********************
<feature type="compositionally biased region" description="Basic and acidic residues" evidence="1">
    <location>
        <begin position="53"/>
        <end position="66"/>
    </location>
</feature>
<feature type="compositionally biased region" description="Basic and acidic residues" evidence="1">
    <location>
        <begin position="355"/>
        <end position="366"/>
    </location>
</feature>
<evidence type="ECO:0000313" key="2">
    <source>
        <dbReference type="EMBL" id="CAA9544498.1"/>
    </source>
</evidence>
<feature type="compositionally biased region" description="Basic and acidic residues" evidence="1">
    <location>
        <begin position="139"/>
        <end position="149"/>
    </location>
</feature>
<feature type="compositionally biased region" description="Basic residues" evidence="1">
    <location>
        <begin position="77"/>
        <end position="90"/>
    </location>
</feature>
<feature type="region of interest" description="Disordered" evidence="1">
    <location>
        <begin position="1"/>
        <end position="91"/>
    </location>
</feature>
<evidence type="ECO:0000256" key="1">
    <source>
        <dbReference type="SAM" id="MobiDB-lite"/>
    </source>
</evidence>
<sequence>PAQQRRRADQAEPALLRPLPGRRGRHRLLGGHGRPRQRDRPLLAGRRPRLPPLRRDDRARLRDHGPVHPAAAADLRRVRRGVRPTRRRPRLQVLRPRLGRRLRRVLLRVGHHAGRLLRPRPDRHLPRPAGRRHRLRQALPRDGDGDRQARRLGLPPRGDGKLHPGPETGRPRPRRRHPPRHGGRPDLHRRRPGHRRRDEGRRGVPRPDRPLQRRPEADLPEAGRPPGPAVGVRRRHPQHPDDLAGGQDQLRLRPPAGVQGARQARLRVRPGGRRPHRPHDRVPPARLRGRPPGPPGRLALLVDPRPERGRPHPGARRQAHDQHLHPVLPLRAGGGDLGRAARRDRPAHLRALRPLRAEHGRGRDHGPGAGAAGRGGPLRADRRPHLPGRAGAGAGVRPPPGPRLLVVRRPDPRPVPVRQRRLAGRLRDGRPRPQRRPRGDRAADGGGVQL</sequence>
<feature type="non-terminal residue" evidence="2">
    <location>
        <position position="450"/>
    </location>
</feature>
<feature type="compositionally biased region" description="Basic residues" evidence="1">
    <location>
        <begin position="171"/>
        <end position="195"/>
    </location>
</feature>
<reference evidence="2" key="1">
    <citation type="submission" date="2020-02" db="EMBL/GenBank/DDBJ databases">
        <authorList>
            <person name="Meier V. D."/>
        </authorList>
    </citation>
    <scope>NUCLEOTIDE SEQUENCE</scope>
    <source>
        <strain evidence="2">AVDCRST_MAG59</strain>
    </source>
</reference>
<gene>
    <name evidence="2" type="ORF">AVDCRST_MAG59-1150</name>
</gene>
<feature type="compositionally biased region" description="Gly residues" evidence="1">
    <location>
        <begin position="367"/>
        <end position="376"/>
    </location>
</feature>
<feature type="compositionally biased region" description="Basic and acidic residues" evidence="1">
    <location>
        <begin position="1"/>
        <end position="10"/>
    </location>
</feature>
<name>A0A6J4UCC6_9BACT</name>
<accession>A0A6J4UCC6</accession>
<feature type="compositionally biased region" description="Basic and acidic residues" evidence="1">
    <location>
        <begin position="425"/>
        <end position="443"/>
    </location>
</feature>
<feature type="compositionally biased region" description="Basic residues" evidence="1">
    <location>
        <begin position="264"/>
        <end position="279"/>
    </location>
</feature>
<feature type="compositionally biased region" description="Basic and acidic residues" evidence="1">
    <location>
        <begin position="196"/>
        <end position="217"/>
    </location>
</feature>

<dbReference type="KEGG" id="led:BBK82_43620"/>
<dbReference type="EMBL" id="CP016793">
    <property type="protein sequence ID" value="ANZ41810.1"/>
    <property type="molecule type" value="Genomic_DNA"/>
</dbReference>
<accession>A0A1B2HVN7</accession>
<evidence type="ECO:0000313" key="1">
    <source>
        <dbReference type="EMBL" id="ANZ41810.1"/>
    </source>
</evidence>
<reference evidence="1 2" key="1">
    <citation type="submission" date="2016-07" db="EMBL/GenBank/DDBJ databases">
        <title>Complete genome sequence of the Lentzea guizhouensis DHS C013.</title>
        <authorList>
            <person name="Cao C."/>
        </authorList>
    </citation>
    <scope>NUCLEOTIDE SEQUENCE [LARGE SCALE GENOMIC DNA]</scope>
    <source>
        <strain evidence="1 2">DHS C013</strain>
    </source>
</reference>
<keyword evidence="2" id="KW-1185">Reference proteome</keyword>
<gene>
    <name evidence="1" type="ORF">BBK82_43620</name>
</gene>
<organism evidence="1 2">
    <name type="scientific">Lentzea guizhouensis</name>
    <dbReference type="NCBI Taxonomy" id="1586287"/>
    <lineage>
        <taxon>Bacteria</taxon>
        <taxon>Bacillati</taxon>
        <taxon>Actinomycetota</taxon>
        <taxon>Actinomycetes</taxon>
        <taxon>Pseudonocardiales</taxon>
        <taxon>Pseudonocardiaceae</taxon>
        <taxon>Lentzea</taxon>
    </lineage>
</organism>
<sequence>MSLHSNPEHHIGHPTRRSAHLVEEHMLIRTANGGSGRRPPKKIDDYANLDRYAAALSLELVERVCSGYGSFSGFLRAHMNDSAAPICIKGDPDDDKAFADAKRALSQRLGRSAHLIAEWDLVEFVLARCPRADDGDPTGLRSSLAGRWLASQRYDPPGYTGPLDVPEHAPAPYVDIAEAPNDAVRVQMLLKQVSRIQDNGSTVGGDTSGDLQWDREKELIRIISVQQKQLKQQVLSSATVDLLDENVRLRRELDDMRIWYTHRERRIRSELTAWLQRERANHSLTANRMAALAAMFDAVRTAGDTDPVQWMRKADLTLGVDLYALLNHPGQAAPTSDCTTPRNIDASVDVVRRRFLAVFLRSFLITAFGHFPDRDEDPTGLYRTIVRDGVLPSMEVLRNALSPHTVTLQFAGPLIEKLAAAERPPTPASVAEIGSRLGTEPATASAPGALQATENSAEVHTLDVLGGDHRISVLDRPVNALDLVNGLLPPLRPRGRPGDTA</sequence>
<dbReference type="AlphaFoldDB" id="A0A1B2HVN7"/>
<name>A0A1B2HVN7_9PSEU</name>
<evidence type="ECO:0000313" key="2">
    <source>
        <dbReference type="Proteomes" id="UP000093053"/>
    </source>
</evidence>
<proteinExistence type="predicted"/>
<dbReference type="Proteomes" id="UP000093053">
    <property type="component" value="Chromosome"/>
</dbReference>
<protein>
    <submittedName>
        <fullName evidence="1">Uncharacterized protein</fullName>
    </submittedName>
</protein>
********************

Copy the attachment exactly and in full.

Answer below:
<feature type="compositionally biased region" description="Basic and acidic residues" evidence="1">
    <location>
        <begin position="53"/>
        <end position="66"/>
    </location>
</feature>
<feature type="compositionally biased region" description="Basic and acidic residues" evidence="1">
    <location>
        <begin position="355"/>
        <end position="366"/>
    </location>
</feature>
<evidence type="ECO:0000313" key="2">
    <source>
        <dbReference type="EMBL" id="CAA9544498.1"/>
    </source>
</evidence>
<feature type="compositionally biased region" description="Basic and acidic residues" evidence="1">
    <location>
        <begin position="139"/>
        <end position="149"/>
    </location>
</feature>
<feature type="compositionally biased region" description="Basic residues" evidence="1">
    <location>
        <begin position="77"/>
        <end position="90"/>
    </location>
</feature>
<feature type="region of interest" description="Disordered" evidence="1">
    <location>
        <begin position="1"/>
        <end position="91"/>
    </location>
</feature>
<evidence type="ECO:0000256" key="1">
    <source>
        <dbReference type="SAM" id="MobiDB-lite"/>
    </source>
</evidence>
<sequence>PAQQRRRADQAEPALLRPLPGRRGRHRLLGGHGRPRQRDRPLLAGRRPRLPPLRRDDRARLRDHGPVHPAAAADLRRVRRGVRPTRRRPRLQVLRPRLGRRLRRVLLRVGHHAGRLLRPRPDRHLPRPAGRRHRLRQALPRDGDGDRQARRLGLPPRGDGKLHPGPETGRPRPRRRHPPRHGGRPDLHRRRPGHRRRDEGRRGVPRPDRPLQRRPEADLPEAGRPPGPAVGVRRRHPQHPDDLAGGQDQLRLRPPAGVQGARQARLRVRPGGRRPHRPHDRVPPARLRGRPPGPPGRLALLVDPRPERGRPHPGARRQAHDQHLHPVLPLRAGGGDLGRAARRDRPAHLRALRPLRAEHGRGRDHGPGAGAAGRGGPLRADRRPHLPGRAGAGAGVRPPPGPRLLVVRRPDPRPVPVRQRRLAGRLRDGRPRPQRRPRGDRAADGGGVQL</sequence>
<feature type="non-terminal residue" evidence="2">
    <location>
        <position position="450"/>
    </location>
</feature>
<feature type="compositionally biased region" description="Basic residues" evidence="1">
    <location>
        <begin position="171"/>
        <end position="195"/>
    </location>
</feature>
<reference evidence="2" key="1">
    <citation type="submission" date="2020-02" db="EMBL/GenBank/DDBJ databases">
        <authorList>
            <person name="Meier V. D."/>
        </authorList>
    </citation>
    <scope>NUCLEOTIDE SEQUENCE</scope>
    <source>
        <strain evidence="2">AVDCRST_MAG59</strain>
    </source>
</reference>
<gene>
    <name evidence="2" type="ORF">AVDCRST_MAG59-1150</name>
</gene>
<feature type="compositionally biased region" description="Gly residues" evidence="1">
    <location>
        <begin position="367"/>
        <end position="376"/>
    </location>
</feature>
<feature type="compositionally biased region" description="Basic and acidic residues" evidence="1">
    <location>
        <begin position="1"/>
        <end position="10"/>
    </location>
</feature>
<name>A0A6J4UCC6_9BACT</name>
<accession>A0A6J4UCC6</accession>
<feature type="compositionally biased region" description="Basic and acidic residues" evidence="1">
    <location>
        <begin position="425"/>
        <end position="443"/>
    </location>
</feature>
<feature type="compositionally biased region" description="Basic residues" evidence="1">
    <location>
        <begin position="264"/>
        <end position="279"/>
    </location>
</feature>
<feature type="compositionally biased region" description="Basic and acidic residues" evidence="1">
    <location>
        <begin position="196"/>
        <end position="217"/>
    </location>
</feature>

<dbReference type="KEGG" id="led:BBK82_43620"/>
<dbReference type="EMBL" id="CP016793">
    <property type="protein sequence ID" value="ANZ41810.1"/>
    <property type="molecule type" value="Genomic_DNA"/>
</dbReference>
<accession>A0A1B2HVN7</accession>
<evidence type="ECO:0000313" key="1">
    <source>
        <dbReference type="EMBL" id="ANZ41810.1"/>
    </source>
</evidence>
<reference evidence="1 2" key="1">
    <citation type="submission" date="2016-07" db="EMBL/GenBank/DDBJ databases">
        <title>Complete genome sequence of the Lentzea guizhouensis DHS C013.</title>
        <authorList>
            <person name="Cao C."/>
        </authorList>
    </citation>
    <scope>NUCLEOTIDE SEQUENCE [LARGE SCALE GENOMIC DNA]</scope>
    <source>
        <strain evidence="1 2">DHS C013</strain>
    </source>
</reference>
<keyword evidence="2" id="KW-1185">Reference proteome</keyword>
<gene>
    <name evidence="1" type="ORF">BBK82_43620</name>
</gene>
<organism evidence="1 2">
    <name type="scientific">Lentzea guizhouensis</name>
    <dbReference type="NCBI Taxonomy" id="1586287"/>
    <lineage>
        <taxon>Bacteria</taxon>
        <taxon>Bacillati</taxon>
        <taxon>Actinomycetota</taxon>
        <taxon>Actinomycetes</taxon>
        <taxon>Pseudonocardiales</taxon>
        <taxon>Pseudonocardiaceae</taxon>
        <taxon>Lentzea</taxon>
    </lineage>
</organism>
<sequence>MSLHSNPEHHIGHPTRRSAHLVEEHMLIRTANGGSGRRPPKKIDDYANLDRYAAALSLELVERVCSGYGSFSGFLRAHMNDSAAPICIKGDPDDDKAFADAKRALSQRLGRSAHLIAEWDLVEFVLARCPRADDGDPTGLRSSLAGRWLASQRYDPPGYTGPLDVPEHAPAPYVDIAEAPNDAVRVQMLLKQVSRIQDNGSTVGGDTSGDLQWDREKELIRIISVQQKQLKQQVLSSATVDLLDENVRLRRELDDMRIWYTHRERRIRSELTAWLQRERANHSLTANRMAALAAMFDAVRTAGDTDPVQWMRKADLTLGVDLYALLNHPGQAAPTSDCTTPRNIDASVDVVRRRFLAVFLRSFLITAFGHFPDRDEDPTGLYRTIVRDGVLPSMEVLRNALSPHTVTLQFAGPLIEKLAAAERPPTPASVAEIGSRLGTEPATASAPGALQATENSAEVHTLDVLGGDHRISVLDRPVNALDLVNGLLPPLRPRGRPGDTA</sequence>
<dbReference type="AlphaFoldDB" id="A0A1B2HVN7"/>
<name>A0A1B2HVN7_9PSEU</name>
<evidence type="ECO:0000313" key="2">
    <source>
        <dbReference type="Proteomes" id="UP000093053"/>
    </source>
</evidence>
<proteinExistence type="predicted"/>
<dbReference type="Proteomes" id="UP000093053">
    <property type="component" value="Chromosome"/>
</dbReference>
<protein>
    <submittedName>
        <fullName evidence="1">Uncharacterized protein</fullName>
    </submittedName>
</protein>